Updated May 10, 2023 – 6:23pm, first published 1:55pm
The Federal Government’s new $2 billion Hydrogen Headstart program will fast-track the Hunter’s transformation into a hydrogen superpower, industry leaders believe.
The program, announced in the federal budget, aims to drive down the cost of producing green hydrogen and help accelerate Australia’s renewables revolution.
Hunter projects that are likely to directly benefit include the Port of Newcastle’s clean energy hub and the proposed joint venture projects between AGL and Fortescue Future Industries at the site of the former Liddell Power Station and Origin and Orica at Kooragang Island.
“The Hunter’s position in the new hydrogen market has been building for a number of years now and this will accelerate those opportunities,” director of the University of Newcastle’s Institute for Energy and Resources Alan Broadfoot said.
Investment banking company Goldman Sachs last year estimated that green hydrogen – produced with renewable energy – will reach cost parity with hydrogen produced from gas (blue hydrogen) in some regions by 2025. This would bring the cost of producing a kilogram of green hydrogen to $US1.50.
Not far behind is hydrogen cost parity with diesel in long-haul heavy road transport, which could be reached as early as 2027.
The Hydrogen Headstart program will future accelerate this timeline.
Professor Broadfoot said the program would bring dual benefits to the Hunter Region.
“Certainly the funding is looking at developing an export market, but it’s also a great opportunity for the university to help develop an upstream industry here in the Hunter to leverage off that. The cost of hydrogen will come down by large-scale production and that will also create reciprocal opportunities such as an alternative energy source for industry,” Dr Broadfoot said.
The previous state government committed $70 million towards the establishment of green hydrogen hubs in the Hunter and Illawarra as part of the Net Zero Industry and Innovation Program.
In addition, the previous federal government declared the Hunter as one of seven national hydrogen hubs designed to supercharge the development of a multibillion-dollar export industry.
Concept plan for the Port of Newcastle’s clean energy hub
At a regional level, the Hunter is well advanced in planning to capitalise on the potential of hydrogen.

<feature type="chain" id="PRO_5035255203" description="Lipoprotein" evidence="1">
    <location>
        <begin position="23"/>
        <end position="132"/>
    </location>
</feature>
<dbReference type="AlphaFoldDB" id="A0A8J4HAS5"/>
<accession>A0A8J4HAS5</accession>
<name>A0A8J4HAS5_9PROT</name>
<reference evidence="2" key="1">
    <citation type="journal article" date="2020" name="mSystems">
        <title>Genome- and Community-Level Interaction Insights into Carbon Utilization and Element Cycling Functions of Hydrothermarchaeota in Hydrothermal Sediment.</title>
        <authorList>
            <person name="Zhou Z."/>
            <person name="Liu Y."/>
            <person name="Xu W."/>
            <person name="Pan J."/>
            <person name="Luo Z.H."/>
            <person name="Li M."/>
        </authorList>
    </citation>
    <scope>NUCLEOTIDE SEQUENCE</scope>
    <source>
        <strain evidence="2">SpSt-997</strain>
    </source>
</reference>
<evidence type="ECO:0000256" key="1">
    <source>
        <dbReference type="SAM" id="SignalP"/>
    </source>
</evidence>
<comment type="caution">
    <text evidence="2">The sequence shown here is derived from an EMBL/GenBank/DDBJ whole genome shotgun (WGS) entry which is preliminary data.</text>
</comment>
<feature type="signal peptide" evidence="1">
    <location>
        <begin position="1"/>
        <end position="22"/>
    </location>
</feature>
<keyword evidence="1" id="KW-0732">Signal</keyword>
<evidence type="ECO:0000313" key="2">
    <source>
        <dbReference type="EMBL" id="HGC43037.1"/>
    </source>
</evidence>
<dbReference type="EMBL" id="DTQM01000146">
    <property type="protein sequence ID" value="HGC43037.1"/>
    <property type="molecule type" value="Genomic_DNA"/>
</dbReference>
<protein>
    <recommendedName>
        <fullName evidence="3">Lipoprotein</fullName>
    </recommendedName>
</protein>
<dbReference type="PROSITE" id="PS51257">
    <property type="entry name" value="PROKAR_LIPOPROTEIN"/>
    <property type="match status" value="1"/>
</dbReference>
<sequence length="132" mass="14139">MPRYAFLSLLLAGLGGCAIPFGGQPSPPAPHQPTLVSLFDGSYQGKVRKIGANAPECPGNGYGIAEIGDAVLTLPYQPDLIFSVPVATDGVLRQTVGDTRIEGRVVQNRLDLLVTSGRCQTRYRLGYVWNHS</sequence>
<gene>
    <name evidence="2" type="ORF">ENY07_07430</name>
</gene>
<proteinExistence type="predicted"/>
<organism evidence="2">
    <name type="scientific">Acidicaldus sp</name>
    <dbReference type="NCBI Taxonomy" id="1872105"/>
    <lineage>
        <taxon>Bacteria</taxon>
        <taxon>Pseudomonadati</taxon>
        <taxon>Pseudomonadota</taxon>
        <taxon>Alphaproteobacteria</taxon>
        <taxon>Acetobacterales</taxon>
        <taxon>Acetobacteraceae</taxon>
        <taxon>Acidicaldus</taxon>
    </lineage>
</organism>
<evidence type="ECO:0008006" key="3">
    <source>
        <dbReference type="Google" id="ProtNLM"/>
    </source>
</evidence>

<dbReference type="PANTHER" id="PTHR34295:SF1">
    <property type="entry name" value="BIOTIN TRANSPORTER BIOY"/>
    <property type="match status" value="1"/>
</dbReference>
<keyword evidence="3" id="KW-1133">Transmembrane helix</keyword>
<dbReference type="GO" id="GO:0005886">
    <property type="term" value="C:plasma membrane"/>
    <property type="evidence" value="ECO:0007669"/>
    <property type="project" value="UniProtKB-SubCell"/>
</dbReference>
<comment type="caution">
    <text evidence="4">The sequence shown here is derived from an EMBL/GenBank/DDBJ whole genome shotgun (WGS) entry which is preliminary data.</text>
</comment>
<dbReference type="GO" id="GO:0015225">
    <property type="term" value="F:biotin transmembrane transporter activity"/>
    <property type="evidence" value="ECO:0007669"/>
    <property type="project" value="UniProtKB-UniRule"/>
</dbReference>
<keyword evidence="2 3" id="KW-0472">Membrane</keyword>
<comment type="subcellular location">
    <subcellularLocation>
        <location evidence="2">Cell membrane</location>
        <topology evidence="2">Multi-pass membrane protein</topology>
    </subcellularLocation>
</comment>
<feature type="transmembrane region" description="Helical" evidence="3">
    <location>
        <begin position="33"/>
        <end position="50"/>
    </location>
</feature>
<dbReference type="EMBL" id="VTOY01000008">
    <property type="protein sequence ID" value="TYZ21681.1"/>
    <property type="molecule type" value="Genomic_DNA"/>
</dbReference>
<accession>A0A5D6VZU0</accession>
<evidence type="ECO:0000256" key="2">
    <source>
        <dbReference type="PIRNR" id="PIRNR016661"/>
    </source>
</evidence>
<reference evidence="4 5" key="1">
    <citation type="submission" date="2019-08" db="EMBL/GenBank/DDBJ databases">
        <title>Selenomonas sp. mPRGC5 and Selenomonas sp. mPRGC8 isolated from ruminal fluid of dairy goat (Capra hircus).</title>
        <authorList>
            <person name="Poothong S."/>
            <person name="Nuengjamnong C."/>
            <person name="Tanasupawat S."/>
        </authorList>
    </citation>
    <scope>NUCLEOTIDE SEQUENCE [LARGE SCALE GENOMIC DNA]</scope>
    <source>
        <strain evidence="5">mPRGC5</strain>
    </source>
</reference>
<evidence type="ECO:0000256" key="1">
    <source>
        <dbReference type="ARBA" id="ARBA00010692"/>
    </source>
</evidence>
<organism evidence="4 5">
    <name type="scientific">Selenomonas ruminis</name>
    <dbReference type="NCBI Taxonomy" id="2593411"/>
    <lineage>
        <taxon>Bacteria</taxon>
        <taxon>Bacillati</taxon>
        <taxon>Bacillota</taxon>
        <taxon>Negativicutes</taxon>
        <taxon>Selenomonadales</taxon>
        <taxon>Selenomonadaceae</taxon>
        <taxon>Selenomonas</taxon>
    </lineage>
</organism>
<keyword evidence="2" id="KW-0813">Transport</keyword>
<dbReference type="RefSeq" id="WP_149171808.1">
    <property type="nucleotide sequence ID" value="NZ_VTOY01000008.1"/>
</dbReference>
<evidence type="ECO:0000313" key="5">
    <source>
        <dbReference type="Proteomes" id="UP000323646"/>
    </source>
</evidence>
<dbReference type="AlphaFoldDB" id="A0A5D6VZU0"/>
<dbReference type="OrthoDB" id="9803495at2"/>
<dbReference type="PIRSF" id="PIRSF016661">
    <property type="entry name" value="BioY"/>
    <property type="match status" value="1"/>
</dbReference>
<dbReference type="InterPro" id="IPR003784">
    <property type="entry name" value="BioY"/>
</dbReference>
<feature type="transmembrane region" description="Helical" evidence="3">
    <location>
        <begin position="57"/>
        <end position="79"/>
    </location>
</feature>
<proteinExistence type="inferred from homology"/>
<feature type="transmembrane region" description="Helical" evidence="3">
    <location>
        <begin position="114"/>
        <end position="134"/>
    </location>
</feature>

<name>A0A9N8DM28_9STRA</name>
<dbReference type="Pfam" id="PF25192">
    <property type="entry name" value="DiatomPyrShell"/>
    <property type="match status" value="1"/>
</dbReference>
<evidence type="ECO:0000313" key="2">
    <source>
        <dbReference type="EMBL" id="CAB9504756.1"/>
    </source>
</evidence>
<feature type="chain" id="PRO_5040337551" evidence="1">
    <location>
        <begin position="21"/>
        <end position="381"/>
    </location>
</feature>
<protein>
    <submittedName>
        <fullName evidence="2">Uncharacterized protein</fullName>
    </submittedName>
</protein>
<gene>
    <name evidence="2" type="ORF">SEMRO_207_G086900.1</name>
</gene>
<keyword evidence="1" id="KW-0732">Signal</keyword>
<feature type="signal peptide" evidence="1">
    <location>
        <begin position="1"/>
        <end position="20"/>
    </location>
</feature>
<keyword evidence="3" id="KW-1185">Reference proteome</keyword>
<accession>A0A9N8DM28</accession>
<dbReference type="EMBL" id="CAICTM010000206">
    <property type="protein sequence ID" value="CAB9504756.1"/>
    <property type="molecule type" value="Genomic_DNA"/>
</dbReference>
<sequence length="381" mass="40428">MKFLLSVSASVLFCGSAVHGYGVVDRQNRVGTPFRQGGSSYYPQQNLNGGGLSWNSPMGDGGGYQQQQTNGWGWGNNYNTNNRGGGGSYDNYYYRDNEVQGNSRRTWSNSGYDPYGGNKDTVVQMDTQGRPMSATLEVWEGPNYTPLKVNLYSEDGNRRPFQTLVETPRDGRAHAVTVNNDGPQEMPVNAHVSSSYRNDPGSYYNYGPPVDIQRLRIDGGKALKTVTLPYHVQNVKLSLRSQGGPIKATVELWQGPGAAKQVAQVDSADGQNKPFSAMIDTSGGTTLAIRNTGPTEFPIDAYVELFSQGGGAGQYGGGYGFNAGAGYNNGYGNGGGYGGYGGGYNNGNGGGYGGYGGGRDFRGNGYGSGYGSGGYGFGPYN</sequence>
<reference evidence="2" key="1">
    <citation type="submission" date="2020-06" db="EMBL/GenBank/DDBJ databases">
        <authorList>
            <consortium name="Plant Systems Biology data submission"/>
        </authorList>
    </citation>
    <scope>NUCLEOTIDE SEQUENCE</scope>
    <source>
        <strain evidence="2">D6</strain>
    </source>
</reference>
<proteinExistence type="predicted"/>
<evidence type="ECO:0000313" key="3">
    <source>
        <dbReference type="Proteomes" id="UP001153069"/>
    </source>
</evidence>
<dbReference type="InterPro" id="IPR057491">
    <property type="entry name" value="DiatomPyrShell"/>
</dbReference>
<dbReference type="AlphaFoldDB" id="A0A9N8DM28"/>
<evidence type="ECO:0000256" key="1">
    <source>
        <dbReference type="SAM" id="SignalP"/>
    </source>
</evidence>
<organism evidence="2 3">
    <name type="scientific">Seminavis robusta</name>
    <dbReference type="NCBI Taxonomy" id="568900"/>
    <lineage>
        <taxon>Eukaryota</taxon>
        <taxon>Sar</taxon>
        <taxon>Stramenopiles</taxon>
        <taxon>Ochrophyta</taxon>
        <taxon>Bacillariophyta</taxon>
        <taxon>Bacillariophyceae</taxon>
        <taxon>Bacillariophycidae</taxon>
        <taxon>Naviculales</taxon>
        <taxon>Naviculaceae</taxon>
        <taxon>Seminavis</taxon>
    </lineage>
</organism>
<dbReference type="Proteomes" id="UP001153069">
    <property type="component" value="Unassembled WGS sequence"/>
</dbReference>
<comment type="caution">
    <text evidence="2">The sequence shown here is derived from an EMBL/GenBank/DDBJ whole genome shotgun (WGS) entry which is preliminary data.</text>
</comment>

The committee is also overseeing the Hunter Hydrogen Infrastructure Masterplan.
New H2 Hunter Hydrogen Technology Cluster co-lead Clare Larkin-Sykes said it was essential for the region’s stakeholders to work in a coordinated way to maximise the benefits.
“I think the most important piece for the region is that we are coordinated and that we are part of the design and consultation process so the Hunter is seen as the primary region where hydrogen production will take place,” she said.
“The government is putting its commitment behind green hydrogen and we want to be on the front foot.”
Andrew Forrest at Liddell Power Station in late 2021. Picture by Simone DePeak.
Fortescue Future Industries chairman Andrew Forrest and AGL launched a feasibility study into the production of green hydrogen at the site of the former Liddell Power Station in late 2021.
An announcement about the outcome of the study is expected by the end of the year.
In a sign of confidence, two of Japan’s biggest energy companies – Inpex Corporation and Osaka Gas were linked to the project as part of an expanded feasibility study.
A Fortescue Future Industries spokeswoman said the company welcomed the Hydrogen Headstart program.
“This is a great first step. We look forward to working with the government on the broader response over the rest of this year which will catalyse the whole industry in Australia,” she said.
Fortescue has the green hydrogen projects in the pipeline ready to go to help drive the Australian industry forward. Green energy will create significant economic growth and prosperity for Australia in the years ahead.
“Green hydrogen will lower emissions, create greater energy security for Australia and create new jobs. It is an important part of the decarbonisation of the Australian economy.”
The beleaguered Hunter Power Project at Kurri is likely to be another beneficiary of the government’s green hydrogen catalyst package.
The government allocated an extra $700million to the gas peaker project during the federal election to allow it to be adapted for green hydrogen.
Budget helps put Hunter in the box seat for green hydrogen transformation.
The government was last year forced to back away from a pledge to use green hydrogen in the peaker’s fuel mix from the start of operations.
The project, which is being built by Snowy Hydro 2.0, was initially due to commence producing power to offset the closure of Liddell Power Station last month.
It is presently due to begin operating towards the end of next year.
Climate Change and Energy Minister Chris Bowen last week said slippages in the cost and time-frame for Snowy 2.0 had been hidden from him until he became minister.
“When we came to government my incoming minister’s brief told me that Snowy 2.0 was running at least 12 months late,” he said.
Former Snowy Hydro chief executive Paul Broad denied any information had been withheld from Mr Bowen.